It's the 1st of August today, and I have a good deep tan, very brown, well toasted, dark enough to pass for a Maori, a Polynesian, or perhaps even a Tahitian. I'm quite pleased with the result.
We didn't get enough rain in July and that meant more sunny days than usual and that helped in getting a good deep tan. I didn't burn, without sunblock, and that helped, too. After a certain level of darkness changes no longer seemed dramatic as at the outset of tanning; I wonder if tanning tapers off or it just seems so. Or, perhaps, once darkened, the skin is more resistant; melanin deposit, which accounts for the dark pigment in the skin, shields ultraviolet rays, so it has been said, and perhaps slows darkening. I observed, too, that if the sky continued to be cludy for days, the tan begins to fade and it fades much more quickly than I had expected.
Some days I sat in the sun all day except for a brief lunch break, at least seven hours, and I finished eighteen books so far on all kinds of subjects -- mostly scholarly, critical, and historical. It must be the reading posture; the face is not getting as dark as the rest of the body nor as quickly.
Getting a tan, I learned, too, is addictive. There is always more to go and there is never enough. I have become alert to the weather forecast; and I look up at the sky with much anticipation every morning and begin to plan my day's activities accordingly. I wait anxiously for the bright sky and worry a great deal about wasting the sun on a sunny day if I have anything else to do in the house or out. If the day promises to be sunny and bright, I drop everything and read, and plan on writing after dark. On a sunny day, I start out with the very first sunny spot in the morning and linger until the very last sunny spot finally vanishes from the garden. I am even beginning to tolerate the discomfort of sweating in the sun on a hot muggy day reasoning that every minute counts. Of late I have been sitting out even on a overcast day if the sun comes out occasionally because the time it is out makes worthwhile the wait under the sunless sky, and the tingling sensation on the skin when the sun comes out bright is so delicious. That's obsession.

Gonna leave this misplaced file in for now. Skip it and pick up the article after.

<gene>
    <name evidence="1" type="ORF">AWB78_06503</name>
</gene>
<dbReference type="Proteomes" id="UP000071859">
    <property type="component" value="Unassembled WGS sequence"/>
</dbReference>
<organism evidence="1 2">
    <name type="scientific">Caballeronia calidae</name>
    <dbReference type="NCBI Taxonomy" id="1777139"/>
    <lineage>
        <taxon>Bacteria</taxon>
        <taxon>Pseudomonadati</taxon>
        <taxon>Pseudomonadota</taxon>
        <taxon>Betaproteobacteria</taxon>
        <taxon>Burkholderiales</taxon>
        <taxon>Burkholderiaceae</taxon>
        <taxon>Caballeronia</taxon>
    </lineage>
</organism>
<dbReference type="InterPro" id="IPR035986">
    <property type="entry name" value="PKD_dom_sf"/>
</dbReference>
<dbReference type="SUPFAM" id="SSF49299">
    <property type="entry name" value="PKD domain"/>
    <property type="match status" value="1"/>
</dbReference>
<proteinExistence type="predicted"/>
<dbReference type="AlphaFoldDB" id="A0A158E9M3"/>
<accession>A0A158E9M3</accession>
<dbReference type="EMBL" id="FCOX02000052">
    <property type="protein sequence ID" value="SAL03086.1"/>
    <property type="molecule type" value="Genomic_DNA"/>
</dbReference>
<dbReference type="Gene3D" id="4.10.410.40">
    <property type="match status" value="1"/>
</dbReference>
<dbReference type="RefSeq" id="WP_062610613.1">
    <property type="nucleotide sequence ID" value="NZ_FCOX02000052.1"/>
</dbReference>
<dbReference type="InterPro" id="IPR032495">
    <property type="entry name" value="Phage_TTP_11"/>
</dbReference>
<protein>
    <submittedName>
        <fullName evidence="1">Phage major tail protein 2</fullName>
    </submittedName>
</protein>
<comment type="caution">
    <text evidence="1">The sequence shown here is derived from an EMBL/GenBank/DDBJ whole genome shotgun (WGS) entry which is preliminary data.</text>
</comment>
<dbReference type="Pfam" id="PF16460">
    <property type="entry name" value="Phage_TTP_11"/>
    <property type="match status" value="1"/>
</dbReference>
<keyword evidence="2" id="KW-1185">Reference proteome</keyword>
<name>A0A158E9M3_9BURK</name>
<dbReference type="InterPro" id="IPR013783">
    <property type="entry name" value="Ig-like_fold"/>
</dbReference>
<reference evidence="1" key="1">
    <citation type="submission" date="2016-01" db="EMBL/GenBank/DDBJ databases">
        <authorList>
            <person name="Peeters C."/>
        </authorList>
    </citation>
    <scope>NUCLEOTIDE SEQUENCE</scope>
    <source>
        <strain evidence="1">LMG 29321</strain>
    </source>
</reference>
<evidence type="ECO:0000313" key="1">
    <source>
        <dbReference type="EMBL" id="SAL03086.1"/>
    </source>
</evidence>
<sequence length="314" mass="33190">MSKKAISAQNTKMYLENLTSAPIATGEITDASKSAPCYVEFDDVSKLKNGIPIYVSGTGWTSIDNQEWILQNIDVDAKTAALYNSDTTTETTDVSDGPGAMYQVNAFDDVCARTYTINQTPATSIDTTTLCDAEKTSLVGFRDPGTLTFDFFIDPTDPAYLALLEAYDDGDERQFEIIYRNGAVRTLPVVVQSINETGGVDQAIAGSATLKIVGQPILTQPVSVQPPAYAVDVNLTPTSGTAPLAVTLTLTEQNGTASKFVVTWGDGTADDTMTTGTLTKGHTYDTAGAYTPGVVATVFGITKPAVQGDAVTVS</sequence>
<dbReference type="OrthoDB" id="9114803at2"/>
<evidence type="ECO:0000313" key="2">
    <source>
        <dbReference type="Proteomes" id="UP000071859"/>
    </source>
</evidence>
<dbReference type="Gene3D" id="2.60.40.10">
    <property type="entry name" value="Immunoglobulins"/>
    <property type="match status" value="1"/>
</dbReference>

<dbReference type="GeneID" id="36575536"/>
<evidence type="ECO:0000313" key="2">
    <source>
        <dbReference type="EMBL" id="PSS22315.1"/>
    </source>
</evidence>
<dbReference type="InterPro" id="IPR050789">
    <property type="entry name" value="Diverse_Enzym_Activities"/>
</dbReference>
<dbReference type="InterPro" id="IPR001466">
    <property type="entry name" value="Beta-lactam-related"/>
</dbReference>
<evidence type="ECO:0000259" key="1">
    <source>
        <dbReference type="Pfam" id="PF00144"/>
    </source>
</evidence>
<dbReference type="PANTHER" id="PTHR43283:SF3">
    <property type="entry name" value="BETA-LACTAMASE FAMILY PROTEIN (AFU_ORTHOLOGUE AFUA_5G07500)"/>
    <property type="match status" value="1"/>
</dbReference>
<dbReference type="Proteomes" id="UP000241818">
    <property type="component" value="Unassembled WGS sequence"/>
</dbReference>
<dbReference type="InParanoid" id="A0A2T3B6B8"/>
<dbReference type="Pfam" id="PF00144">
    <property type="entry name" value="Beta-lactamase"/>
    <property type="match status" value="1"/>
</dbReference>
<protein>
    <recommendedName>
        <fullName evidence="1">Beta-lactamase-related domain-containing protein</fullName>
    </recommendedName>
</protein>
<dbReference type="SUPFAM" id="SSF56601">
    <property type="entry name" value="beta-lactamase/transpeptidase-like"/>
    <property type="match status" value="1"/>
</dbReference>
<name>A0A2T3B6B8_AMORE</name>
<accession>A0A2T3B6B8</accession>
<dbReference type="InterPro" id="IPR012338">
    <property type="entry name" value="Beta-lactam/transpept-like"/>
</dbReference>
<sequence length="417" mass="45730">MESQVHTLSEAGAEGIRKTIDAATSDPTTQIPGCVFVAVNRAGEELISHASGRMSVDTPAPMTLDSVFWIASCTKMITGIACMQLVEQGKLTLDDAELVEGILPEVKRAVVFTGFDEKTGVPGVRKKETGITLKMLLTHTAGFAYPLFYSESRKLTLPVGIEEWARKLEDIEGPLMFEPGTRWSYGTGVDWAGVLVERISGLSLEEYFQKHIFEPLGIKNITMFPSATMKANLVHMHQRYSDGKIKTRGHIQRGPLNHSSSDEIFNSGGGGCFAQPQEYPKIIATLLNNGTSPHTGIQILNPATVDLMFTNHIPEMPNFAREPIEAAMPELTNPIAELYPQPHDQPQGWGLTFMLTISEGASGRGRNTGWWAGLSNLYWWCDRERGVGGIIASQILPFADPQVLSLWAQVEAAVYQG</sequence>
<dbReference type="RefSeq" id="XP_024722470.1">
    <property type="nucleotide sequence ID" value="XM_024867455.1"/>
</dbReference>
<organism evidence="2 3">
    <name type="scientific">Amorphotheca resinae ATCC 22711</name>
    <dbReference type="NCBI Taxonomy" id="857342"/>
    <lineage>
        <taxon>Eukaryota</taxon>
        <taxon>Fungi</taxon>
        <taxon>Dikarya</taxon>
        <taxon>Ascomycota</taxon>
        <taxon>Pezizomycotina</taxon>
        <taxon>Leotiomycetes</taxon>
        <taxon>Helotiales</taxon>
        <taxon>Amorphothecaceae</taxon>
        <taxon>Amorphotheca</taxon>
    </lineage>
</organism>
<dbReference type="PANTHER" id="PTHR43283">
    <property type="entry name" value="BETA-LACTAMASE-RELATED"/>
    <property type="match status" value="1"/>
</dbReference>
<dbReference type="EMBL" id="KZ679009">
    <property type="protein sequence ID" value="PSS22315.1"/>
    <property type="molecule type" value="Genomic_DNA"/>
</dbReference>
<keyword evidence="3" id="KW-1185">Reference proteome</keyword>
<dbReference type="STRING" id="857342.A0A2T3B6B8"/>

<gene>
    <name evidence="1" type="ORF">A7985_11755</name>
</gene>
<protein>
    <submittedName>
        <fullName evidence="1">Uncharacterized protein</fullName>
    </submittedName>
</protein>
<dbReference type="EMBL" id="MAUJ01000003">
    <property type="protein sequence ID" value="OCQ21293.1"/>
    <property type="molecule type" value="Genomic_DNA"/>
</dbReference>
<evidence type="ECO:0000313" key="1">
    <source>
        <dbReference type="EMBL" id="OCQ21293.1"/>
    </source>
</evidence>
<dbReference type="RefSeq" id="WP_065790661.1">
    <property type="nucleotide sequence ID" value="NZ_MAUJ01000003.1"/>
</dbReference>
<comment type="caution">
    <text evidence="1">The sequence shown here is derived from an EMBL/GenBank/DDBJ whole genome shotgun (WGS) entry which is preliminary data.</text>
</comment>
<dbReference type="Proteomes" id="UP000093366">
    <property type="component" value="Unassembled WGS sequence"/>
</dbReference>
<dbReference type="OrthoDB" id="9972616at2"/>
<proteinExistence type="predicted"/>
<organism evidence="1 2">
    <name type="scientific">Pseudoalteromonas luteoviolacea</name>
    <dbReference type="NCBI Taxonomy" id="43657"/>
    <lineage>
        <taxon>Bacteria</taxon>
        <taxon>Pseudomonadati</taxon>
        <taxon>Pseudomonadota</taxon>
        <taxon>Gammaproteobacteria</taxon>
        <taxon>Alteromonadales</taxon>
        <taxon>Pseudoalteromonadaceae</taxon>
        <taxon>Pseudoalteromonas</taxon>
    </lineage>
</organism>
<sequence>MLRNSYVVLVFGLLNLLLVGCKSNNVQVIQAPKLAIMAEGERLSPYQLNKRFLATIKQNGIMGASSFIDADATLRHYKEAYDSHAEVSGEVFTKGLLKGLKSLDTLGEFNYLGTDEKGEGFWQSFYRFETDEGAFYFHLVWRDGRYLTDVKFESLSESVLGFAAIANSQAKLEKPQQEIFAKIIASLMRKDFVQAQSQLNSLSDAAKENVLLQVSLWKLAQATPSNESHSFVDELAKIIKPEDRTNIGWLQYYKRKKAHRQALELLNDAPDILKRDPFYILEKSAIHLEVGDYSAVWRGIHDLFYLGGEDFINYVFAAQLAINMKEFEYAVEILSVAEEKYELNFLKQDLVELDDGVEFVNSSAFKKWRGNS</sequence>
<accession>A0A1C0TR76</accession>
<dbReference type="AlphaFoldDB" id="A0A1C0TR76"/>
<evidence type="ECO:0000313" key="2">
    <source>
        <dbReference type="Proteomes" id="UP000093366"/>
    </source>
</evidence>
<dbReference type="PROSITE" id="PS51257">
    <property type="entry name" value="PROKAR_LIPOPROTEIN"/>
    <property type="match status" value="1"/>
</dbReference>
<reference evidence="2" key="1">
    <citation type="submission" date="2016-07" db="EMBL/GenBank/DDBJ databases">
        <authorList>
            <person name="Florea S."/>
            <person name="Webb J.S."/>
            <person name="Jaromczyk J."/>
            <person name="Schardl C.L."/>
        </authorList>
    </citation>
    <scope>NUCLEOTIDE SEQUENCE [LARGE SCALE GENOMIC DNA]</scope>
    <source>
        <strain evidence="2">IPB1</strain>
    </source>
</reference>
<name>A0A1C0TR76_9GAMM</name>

Obsession changes behavior. I spent one sunny week in New York and missed the toasting in the garden. But I found myself consciously walking on the sunny side of the street whereas I used to choose the shady side to avoid the sun; and I stand in the sun waiting for a bus instead of seeking out a shady spot, even a sliver of shadow cast by a pole. For a lunch snack, I now go outside and look for a sunniest table to sit down rather than stay in the air-conditioned interior as I did previously. I never liked to sweat and still don't; and yet for deeptan sweating has become a worthy cause. Strange how we change.
Obsession like this underlies avid collectors' collecting habit, whatever it is that the collector collects. They would change plans, travel miles, spend sleepless nights, and expend more than they can afford to add a desired item to the collection. It occurs to me, too, that falling in love is also like this -- falling in love as opposed to being in love which is free of this sense of pursuit.
Sometimes, as in collecting a set, there is a point of completion in collecting; in many cases there is no termination. Getting a deeptan is also an open-ended obsession. It's never enough; there's always more to go. This underlies, now I understand, the psychology of avid sunbathers who flock to beaches in summer and fly in winter to sunny South or else frequent tanning salons in winter and prompt some of them even to eagerly seek nude beaches. I must say I am not quite ready for any of them.
It was a beautiful day today with a blue sky and bright sun, and I sat out all day. The forecast is that it will the same kind of day tomorrow. But I've decided that I had enough of browning. I'm happy with the bronze look. But I am discovering that the investment of time and effort is beginning to be overwhelming even though I never sit idly in the sun and get much reading done. The regimen is restricting freedom. There are other things I want to do and I want to do them whenever I feel like doing.
T. Kaori Kitao,1 August 1998
On 13 August the sun was bright and I could not help it. I sat in the sun and read all day -- six hours. I had a book to read; the truth is I wanted to be darker.
Way into November, whenever it was sunny I went out to sit and read in the sun as much as I could to absorb whatever sun there was. The tan is quickly fading but I want to keep as much of it as possible over the winter.